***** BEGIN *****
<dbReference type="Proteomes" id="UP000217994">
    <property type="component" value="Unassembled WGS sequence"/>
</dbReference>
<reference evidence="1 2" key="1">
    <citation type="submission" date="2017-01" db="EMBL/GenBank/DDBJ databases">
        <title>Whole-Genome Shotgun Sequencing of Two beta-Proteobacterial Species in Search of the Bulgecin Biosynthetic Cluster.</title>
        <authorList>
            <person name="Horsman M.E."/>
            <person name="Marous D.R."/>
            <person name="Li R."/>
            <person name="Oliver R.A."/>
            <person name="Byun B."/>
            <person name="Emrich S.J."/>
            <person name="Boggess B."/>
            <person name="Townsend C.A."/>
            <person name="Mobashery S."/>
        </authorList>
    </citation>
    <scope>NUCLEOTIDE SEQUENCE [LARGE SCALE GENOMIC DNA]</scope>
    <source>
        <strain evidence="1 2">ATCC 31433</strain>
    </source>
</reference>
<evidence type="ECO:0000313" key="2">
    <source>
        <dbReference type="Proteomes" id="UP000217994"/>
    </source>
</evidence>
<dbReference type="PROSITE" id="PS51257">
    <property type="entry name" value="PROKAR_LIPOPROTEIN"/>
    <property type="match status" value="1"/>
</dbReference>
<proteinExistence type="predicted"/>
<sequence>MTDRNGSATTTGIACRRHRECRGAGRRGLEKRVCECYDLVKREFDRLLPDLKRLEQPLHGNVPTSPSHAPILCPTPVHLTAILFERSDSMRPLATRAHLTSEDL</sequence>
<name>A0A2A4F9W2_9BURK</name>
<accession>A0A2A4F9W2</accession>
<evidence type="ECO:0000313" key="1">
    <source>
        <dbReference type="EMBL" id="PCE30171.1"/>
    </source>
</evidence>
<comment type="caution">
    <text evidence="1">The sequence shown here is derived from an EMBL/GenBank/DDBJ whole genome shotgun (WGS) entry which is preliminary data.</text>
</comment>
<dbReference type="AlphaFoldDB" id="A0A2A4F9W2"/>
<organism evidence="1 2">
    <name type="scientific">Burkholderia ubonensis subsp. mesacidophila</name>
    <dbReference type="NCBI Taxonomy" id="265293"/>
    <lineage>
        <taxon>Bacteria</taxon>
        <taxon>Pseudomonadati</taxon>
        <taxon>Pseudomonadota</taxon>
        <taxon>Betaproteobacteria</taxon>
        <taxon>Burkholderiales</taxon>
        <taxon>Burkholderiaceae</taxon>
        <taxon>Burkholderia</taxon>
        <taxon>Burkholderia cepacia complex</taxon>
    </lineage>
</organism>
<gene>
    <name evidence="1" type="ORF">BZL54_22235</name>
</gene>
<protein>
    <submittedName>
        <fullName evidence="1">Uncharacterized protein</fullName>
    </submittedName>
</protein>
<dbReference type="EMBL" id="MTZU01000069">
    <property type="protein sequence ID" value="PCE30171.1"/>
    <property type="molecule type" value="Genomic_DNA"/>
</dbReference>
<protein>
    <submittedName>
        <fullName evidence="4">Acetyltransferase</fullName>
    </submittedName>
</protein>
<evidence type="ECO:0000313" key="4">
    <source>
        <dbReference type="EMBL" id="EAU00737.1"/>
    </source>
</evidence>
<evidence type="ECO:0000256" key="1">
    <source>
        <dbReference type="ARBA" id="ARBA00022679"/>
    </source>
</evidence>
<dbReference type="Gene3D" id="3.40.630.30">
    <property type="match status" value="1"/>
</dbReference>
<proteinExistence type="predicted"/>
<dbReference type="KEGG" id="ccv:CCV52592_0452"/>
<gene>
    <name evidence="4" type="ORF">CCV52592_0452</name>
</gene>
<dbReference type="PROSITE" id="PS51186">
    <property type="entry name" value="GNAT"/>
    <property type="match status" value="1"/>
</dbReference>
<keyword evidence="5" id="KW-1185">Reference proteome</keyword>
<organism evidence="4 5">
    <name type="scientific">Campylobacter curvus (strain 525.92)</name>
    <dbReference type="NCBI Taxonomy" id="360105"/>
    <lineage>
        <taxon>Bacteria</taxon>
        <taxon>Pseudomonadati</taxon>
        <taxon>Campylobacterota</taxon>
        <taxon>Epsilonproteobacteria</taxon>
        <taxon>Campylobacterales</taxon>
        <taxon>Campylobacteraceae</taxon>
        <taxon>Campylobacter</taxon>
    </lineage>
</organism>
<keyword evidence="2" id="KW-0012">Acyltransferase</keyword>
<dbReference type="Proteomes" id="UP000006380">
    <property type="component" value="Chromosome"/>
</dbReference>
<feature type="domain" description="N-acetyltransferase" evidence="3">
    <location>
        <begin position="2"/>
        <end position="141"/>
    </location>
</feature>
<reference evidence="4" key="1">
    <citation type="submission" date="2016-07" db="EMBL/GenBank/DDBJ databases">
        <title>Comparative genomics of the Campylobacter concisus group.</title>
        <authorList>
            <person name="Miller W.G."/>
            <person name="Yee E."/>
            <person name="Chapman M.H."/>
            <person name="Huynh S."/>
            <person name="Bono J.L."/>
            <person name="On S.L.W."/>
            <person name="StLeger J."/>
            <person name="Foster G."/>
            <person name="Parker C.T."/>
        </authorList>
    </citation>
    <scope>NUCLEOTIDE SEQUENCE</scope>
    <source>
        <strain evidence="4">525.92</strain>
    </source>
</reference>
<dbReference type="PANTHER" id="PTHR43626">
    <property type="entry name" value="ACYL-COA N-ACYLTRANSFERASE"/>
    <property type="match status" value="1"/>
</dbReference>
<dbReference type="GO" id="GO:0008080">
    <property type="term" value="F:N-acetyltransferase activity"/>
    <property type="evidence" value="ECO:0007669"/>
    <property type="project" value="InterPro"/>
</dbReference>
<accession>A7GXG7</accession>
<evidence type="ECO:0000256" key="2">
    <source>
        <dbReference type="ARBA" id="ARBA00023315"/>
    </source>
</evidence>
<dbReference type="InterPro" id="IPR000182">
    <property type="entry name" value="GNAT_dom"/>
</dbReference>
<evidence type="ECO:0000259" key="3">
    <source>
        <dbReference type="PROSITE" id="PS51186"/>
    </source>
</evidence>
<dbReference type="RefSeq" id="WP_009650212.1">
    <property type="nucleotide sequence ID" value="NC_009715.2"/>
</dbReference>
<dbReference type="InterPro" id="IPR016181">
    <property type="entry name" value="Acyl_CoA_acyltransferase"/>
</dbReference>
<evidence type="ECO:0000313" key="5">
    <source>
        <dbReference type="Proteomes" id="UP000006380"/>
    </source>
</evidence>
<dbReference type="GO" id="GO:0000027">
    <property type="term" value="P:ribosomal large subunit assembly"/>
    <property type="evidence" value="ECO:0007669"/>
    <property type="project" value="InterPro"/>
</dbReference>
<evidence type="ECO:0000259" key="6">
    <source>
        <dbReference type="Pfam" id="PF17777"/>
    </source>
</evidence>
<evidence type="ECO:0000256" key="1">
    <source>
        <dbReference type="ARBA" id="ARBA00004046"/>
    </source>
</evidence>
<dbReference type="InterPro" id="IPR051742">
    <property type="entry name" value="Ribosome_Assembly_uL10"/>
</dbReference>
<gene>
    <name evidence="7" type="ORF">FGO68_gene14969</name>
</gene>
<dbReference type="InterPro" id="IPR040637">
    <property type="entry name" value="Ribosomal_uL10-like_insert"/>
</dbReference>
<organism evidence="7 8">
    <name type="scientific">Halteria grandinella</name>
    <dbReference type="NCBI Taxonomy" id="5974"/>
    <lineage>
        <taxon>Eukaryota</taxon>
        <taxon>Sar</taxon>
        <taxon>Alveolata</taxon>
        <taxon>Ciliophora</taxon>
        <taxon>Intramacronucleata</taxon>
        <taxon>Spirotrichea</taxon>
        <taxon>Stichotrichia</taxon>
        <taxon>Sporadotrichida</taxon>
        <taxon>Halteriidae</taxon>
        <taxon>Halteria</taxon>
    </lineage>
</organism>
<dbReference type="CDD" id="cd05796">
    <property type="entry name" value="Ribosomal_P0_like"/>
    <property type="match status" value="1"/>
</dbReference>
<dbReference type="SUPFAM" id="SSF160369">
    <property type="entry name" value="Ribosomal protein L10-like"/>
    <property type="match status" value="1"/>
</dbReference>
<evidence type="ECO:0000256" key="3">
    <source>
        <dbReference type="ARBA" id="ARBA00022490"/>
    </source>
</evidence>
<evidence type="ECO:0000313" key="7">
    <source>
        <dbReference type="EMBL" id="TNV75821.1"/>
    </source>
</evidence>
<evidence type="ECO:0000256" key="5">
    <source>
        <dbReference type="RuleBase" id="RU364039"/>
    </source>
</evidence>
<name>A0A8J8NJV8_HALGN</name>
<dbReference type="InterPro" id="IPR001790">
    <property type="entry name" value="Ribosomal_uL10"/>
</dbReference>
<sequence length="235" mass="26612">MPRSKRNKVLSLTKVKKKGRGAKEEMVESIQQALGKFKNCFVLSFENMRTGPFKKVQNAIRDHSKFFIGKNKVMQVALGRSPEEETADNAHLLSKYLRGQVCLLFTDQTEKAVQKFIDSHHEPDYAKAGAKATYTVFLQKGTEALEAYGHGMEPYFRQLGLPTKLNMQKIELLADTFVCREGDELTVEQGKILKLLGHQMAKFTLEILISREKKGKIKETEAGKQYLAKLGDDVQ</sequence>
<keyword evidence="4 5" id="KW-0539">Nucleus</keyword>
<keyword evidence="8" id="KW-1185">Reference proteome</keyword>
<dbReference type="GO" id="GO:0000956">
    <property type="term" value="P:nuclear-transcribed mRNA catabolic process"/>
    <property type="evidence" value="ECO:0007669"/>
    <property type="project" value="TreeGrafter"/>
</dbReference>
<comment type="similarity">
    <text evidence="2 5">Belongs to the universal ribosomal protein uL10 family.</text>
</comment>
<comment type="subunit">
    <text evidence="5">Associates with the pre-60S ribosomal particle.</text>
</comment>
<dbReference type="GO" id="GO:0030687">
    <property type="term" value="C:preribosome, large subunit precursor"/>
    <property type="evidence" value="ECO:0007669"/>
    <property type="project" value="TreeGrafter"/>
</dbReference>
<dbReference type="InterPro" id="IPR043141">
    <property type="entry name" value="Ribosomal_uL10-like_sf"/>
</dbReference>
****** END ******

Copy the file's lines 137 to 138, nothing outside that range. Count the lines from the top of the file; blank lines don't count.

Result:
    </citation>
    <scope>NUCLEOTIDE SEQUENCE</scope>